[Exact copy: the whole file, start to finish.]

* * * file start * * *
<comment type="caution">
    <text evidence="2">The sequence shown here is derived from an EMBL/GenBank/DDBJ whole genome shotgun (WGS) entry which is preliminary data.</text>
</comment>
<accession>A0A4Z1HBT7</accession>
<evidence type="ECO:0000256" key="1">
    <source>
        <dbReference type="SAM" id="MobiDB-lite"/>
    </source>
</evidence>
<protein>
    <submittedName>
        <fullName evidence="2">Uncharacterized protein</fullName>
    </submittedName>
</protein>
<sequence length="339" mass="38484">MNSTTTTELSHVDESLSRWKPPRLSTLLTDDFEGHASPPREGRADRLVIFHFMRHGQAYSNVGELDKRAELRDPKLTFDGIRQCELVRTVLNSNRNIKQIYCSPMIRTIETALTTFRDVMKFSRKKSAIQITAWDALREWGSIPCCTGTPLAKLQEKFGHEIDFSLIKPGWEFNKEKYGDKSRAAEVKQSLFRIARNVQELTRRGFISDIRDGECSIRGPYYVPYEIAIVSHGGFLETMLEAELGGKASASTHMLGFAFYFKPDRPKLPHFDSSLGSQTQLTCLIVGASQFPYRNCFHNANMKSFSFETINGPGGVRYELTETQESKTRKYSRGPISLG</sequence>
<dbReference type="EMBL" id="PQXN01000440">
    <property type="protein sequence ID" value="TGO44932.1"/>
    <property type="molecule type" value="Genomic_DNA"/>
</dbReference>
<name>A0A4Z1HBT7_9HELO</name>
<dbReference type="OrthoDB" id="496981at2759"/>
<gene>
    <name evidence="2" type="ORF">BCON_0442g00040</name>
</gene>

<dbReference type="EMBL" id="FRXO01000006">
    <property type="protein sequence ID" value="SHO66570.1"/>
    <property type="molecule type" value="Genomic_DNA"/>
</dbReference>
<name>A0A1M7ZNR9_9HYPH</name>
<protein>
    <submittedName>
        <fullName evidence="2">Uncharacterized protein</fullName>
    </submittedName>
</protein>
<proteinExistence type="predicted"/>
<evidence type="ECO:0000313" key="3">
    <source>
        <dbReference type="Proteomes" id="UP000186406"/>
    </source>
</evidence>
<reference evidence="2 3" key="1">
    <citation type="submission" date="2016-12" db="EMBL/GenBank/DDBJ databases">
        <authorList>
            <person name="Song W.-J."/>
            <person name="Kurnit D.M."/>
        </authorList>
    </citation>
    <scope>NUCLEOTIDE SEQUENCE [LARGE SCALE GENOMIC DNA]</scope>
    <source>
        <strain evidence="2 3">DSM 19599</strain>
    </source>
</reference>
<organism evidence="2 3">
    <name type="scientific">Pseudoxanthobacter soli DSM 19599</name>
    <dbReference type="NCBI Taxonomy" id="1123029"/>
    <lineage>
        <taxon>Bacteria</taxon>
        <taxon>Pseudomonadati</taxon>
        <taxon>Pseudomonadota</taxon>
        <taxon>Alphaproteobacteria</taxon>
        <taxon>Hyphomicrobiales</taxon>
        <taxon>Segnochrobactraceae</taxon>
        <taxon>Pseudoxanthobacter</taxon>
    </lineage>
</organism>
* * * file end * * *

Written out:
<comment type="caution">
    <text evidence="2">The sequence shown here is derived from an EMBL/GenBank/DDBJ whole genome shotgun (WGS) entry which is preliminary data.</text>
</comment>
<accession>A0A4Z1HBT7</accession>
<evidence type="ECO:0000256" key="1">
    <source>
        <dbReference type="SAM" id="MobiDB-lite"/>
    </source>
</evidence>
<protein>
    <submittedName>
        <fullName evidence="2">Uncharacterized protein</fullName>
    </submittedName>
</protein>
<sequence length="339" mass="38484">MNSTTTTELSHVDESLSRWKPPRLSTLLTDDFEGHASPPREGRADRLVIFHFMRHGQAYSNVGELDKRAELRDPKLTFDGIRQCELVRTVLNSNRNIKQIYCSPMIRTIETALTTFRDVMKFSRKKSAIQITAWDALREWGSIPCCTGTPLAKLQEKFGHEIDFSLIKPGWEFNKEKYGDKSRAAEVKQSLFRIARNVQELTRRGFISDIRDGECSIRGPYYVPYEIAIVSHGGFLETMLEAELGGKASASTHMLGFAFYFKPDRPKLPHFDSSLGSQTQLTCLIVGASQFPYRNCFHNANMKSFSFETINGPGGVRYELTETQESKTRKYSRGPISLG</sequence>
<dbReference type="EMBL" id="PQXN01000440">
    <property type="protein sequence ID" value="TGO44932.1"/>
    <property type="molecule type" value="Genomic_DNA"/>
</dbReference>
<name>A0A4Z1HBT7_9HELO</name>
<dbReference type="OrthoDB" id="496981at2759"/>
<gene>
    <name evidence="2" type="ORF">BCON_0442g00040</name>
</gene>

<dbReference type="EMBL" id="FRXO01000006">
    <property type="protein sequence ID" value="SHO66570.1"/>
    <property type="molecule type" value="Genomic_DNA"/>
</dbReference>
<name>A0A1M7ZNR9_9HYPH</name>
<protein>
    <submittedName>
        <fullName evidence="2">Uncharacterized protein</fullName>
    </submittedName>
</protein>
<proteinExistence type="predicted"/>
<evidence type="ECO:0000313" key="3">
    <source>
        <dbReference type="Proteomes" id="UP000186406"/>
    </source>
</evidence>
<reference evidence="2 3" key="1">
    <citation type="submission" date="2016-12" db="EMBL/GenBank/DDBJ databases">
        <authorList>
            <person name="Song W.-J."/>
            <person name="Kurnit D.M."/>
        </authorList>
    </citation>
    <scope>NUCLEOTIDE SEQUENCE [LARGE SCALE GENOMIC DNA]</scope>
    <source>
        <strain evidence="2 3">DSM 19599</strain>
    </source>
</reference>
<organism evidence="2 3">
    <name type="scientific">Pseudoxanthobacter soli DSM 19599</name>
    <dbReference type="NCBI Taxonomy" id="1123029"/>
    <lineage>
        <taxon>Bacteria</taxon>
        <taxon>Pseudomonadati</taxon>
        <taxon>Pseudomonadota</taxon>
        <taxon>Alphaproteobacteria</taxon>
        <taxon>Hyphomicrobiales</taxon>
        <taxon>Segnochrobactraceae</taxon>
        <taxon>Pseudoxanthobacter</taxon>
    </lineage>
</organism>